Distal demonstratives licensed by culturally-familiar scenarios

Ryan Doran, Gregory Ward


Previous work on English demonstratives (Gundel et al. 1993, Diessel 1999) has shown that distal demonstratives may be used to indicate information status. In this paper, we investigate a use of distal demonstratives that is licensed by (presumed) shared knowledge of culturally-familiar scenarios, rather than by private shared knowledge of particular entities, as exemplified in (1):

(1) I’m not really fit to talk in the morning until I’ve had that first cup of coffee. [corpus]

Here, the entity specified by the demonstrative NP stands proxy for the familiar routine of beginning one’s day and no specific cup of coffee is being referred to. We show that, by using the demonstrative in this way, the speaker presumes that the hearer is a member of a community in which the relevant scenario is familiar.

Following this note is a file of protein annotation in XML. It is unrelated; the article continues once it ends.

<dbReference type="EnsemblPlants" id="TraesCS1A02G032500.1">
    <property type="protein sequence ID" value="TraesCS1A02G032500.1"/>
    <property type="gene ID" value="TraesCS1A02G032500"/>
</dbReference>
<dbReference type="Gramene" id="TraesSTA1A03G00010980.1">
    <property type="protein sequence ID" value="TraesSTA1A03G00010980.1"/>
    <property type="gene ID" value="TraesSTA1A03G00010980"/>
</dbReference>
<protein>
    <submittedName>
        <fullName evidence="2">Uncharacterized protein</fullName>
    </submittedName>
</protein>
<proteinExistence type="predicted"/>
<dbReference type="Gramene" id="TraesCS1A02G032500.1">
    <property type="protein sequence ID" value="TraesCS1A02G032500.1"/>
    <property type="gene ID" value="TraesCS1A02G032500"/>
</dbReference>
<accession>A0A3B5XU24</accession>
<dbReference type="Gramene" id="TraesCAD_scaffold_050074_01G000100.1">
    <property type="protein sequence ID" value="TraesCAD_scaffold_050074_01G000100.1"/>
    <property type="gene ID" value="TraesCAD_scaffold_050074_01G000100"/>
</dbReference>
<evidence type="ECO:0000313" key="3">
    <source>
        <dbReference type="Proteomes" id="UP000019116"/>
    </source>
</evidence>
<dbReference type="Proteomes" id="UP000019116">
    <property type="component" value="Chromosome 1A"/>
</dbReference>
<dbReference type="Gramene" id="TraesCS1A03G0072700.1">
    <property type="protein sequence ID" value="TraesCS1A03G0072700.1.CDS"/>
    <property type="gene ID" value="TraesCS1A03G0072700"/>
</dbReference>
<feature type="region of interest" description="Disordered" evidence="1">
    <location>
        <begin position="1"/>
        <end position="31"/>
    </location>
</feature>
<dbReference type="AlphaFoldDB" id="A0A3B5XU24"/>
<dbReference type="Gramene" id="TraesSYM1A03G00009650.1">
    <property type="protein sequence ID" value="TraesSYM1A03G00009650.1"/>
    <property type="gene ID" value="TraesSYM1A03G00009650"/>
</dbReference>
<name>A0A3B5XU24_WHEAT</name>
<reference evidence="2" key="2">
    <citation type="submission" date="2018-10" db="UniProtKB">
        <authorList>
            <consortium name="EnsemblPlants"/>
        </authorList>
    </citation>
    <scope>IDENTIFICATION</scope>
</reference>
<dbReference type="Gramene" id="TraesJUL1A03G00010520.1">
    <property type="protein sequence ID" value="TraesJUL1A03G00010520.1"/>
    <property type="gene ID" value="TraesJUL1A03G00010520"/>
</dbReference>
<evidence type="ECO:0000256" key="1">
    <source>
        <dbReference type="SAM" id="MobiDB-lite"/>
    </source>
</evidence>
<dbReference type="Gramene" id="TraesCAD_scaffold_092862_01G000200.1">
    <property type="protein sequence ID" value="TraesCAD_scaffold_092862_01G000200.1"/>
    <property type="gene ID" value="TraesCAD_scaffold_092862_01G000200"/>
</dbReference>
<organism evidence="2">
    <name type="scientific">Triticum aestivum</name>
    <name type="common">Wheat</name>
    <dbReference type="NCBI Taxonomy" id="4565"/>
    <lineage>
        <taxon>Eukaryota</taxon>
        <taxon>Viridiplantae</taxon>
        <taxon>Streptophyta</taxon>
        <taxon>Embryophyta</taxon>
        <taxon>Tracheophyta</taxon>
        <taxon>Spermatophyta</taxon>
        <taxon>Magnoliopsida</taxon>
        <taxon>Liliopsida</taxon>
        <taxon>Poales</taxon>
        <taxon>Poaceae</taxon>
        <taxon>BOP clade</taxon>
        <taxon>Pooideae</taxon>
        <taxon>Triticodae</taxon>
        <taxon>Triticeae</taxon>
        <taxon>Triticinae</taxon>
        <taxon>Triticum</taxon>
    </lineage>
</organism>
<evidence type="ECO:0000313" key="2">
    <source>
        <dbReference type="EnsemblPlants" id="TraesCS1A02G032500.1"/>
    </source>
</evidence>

Full Text:


DOI: https://doi.org/10.3765/plsa.v2i0.4047

Copyright (c) 2017 Ryan Doran, Gregory Ward

Creative Commons License
This work is licensed under a Creative Commons Attribution 4.0 International License.

Donate to the Open-Access Fund of the LSA

Linguistic Society of America

Advancing the Scientific Study of Language since 1924

ISSN (online): 2473-8689

This publication is made available for free to readers and with no charge to authors thanks in part to your continuing LSA membership and your donations to the open access fund.